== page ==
NiCole R. Keith
Health equity will be achieved when all demographics have a fair opportunity be healthy. This essay describes the possibility of achieving health equity through physical activity. It presents the social ecological model of physical activity and describes how both microenvironmental and macroenvironmental factors influence one’s ability to participate. There is then a description of watershed moments in American history that negatively influenced the ability of certain demographics to be active today. It then describes groups participating in less physical activity when compared to others. Several public health and political science models are then suggested with specific examples of how they have been implemented in the past to improve health or physical activity. The essay ends by describing the need to build the physical activity evidence among vulnerable populations that tend to be underrepresented in research and explains best practices in engaging these populations in investigative work.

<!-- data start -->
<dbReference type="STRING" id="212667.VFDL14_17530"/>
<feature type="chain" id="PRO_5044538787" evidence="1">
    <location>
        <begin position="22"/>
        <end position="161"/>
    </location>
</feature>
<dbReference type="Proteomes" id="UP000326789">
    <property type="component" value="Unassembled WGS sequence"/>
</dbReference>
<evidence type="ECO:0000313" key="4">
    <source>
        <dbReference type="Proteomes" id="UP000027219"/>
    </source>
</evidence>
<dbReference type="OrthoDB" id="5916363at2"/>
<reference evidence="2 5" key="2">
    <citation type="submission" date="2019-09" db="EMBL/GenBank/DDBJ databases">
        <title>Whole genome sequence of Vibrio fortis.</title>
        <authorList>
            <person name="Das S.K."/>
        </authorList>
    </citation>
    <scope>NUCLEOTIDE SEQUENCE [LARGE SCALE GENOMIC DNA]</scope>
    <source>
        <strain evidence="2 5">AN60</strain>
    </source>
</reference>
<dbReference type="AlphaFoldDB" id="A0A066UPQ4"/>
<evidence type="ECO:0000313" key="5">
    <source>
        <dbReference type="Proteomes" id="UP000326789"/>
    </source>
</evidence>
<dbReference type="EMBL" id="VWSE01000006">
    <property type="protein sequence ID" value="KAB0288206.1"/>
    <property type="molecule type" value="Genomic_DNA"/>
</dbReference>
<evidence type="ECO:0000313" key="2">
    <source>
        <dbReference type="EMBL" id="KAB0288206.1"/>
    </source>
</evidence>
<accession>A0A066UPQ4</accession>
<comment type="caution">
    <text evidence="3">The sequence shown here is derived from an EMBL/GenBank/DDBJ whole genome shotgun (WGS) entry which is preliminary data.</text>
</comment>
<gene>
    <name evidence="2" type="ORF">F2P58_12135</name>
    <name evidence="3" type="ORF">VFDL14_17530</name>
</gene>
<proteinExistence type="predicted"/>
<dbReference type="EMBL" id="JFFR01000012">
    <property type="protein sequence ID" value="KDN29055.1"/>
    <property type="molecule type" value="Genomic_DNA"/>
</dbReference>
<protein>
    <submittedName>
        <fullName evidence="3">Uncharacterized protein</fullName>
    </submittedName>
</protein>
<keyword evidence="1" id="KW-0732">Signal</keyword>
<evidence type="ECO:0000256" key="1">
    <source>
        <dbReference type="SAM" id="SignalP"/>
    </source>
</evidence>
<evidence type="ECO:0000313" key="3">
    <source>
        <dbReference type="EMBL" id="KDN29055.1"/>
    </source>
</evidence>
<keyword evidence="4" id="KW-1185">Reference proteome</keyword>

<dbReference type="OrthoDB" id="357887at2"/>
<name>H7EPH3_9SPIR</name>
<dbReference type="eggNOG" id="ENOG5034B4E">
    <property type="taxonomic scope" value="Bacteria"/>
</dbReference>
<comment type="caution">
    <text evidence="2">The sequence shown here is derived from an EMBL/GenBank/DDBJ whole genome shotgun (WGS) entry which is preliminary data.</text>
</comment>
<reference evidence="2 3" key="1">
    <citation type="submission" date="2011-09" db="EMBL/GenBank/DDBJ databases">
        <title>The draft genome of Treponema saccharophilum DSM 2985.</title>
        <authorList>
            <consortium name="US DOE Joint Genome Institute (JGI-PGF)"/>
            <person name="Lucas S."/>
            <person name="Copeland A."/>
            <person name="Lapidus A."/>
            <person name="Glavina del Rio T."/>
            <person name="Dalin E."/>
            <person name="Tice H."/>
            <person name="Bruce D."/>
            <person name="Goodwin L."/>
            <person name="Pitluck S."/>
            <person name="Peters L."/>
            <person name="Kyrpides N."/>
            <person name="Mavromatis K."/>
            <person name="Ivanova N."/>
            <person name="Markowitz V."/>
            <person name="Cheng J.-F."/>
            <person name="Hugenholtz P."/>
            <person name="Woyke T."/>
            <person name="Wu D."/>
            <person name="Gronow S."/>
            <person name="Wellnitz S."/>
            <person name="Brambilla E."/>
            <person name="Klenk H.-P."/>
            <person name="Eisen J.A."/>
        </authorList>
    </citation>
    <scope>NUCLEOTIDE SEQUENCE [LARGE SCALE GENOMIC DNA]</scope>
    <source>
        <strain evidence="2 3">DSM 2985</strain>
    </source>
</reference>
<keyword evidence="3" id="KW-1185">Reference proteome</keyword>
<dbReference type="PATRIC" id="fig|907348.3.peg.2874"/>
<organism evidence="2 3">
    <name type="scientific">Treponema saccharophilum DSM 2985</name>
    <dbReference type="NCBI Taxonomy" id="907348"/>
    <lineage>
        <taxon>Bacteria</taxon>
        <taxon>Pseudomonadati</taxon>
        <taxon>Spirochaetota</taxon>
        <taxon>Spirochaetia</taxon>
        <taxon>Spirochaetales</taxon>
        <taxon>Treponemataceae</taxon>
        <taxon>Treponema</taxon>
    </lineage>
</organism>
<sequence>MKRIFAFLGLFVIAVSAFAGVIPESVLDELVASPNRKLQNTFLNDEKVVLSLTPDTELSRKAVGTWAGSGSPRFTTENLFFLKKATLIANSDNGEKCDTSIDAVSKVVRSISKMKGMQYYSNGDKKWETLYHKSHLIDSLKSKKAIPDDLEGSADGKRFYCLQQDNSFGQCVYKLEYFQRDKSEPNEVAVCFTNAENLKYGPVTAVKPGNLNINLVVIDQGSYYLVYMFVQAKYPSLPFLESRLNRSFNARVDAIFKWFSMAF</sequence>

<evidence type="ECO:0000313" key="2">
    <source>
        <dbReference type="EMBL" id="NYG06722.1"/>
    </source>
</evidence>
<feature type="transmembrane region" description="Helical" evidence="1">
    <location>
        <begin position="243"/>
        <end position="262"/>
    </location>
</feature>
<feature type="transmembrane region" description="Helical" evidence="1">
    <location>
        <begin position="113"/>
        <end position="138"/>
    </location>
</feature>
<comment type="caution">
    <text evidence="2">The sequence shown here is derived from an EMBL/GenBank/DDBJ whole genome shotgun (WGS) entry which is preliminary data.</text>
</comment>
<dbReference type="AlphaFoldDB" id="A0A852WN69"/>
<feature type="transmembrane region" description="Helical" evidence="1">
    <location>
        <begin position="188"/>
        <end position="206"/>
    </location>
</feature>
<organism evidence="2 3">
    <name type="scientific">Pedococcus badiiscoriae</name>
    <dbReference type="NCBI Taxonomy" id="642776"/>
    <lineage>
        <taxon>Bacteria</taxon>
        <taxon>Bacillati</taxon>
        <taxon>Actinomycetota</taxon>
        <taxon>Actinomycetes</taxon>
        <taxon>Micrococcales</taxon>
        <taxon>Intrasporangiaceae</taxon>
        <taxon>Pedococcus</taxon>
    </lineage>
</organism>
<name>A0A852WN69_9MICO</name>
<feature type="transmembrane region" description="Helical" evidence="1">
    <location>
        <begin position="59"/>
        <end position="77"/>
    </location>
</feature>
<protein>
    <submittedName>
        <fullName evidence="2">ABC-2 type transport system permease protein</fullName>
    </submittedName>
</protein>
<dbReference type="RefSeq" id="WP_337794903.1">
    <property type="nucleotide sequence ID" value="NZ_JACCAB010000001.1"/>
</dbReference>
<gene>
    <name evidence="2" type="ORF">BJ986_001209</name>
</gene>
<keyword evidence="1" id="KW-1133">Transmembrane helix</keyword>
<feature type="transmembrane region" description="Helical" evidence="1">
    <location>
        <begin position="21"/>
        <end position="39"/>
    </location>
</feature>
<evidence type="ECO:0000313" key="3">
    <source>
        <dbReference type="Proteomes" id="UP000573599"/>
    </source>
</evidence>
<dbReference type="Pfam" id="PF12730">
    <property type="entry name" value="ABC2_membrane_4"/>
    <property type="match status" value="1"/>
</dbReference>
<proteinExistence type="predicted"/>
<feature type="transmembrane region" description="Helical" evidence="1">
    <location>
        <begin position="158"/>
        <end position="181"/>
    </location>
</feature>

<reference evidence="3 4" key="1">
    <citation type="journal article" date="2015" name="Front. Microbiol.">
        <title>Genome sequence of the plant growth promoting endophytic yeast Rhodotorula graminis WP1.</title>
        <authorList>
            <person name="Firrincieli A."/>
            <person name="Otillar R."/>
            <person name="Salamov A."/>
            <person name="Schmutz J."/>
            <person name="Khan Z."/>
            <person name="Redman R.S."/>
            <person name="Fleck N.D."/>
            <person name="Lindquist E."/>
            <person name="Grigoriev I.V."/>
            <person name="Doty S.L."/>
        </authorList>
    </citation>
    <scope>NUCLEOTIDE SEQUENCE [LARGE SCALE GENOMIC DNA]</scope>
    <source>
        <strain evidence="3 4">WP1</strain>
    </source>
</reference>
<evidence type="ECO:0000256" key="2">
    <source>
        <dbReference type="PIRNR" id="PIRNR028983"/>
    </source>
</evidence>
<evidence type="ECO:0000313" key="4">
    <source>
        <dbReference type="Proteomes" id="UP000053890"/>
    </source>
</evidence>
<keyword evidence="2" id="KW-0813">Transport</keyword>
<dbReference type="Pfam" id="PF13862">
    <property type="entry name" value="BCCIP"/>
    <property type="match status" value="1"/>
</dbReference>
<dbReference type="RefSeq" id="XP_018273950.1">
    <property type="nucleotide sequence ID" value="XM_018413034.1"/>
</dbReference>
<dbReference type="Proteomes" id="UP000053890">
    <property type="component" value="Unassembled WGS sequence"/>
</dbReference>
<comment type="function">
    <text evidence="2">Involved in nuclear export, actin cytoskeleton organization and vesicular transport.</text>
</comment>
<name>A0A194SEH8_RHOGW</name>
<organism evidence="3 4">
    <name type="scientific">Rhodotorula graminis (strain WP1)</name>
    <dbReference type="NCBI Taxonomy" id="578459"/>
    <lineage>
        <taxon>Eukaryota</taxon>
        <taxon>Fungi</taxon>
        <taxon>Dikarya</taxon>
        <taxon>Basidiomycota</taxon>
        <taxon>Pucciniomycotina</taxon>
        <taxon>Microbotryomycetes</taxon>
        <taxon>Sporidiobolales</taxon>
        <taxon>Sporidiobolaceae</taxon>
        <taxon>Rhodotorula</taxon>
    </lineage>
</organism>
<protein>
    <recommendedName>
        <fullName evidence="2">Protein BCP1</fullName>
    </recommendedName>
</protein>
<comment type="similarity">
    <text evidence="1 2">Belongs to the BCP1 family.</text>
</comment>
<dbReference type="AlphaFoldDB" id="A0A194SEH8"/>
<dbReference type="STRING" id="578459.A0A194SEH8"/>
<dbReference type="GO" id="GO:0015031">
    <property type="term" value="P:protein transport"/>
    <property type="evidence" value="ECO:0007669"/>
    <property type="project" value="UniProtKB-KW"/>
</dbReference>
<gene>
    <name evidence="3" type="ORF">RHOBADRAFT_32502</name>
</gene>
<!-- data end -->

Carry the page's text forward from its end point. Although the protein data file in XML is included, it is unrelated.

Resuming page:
Bradley J. Cardinal
Kinesiology is a field focused on physical activity and its impact on health, society, and quality of life. But do all people have equal opportunities to access and experience physical activity? Do physical activity settings allow people to freely express themselves? Are the benefits of physical activity universally shared by all people? If the answer to any of these questions is “no,” then these questions demand not only our immediate attention, but also our collective action. During the National Academy of Kinesiology’s 90th anniversary meeting, September 22–24, 2021, these questions and others were explored through presentations devoted to the theme “Kinesiology’s Social Justice Imperative.” This essay overviews the meeting, its purpose, and the organizers and introduces the 11 thematic papers in the “Proceedings of the National Academy of Kinesiology’s 2021 Meeting: Kinesiology’s Social Justice Imperative” issue, plus a 12th essay commemorating the National Academy of Kinesiology’s 90th anniversary meeting.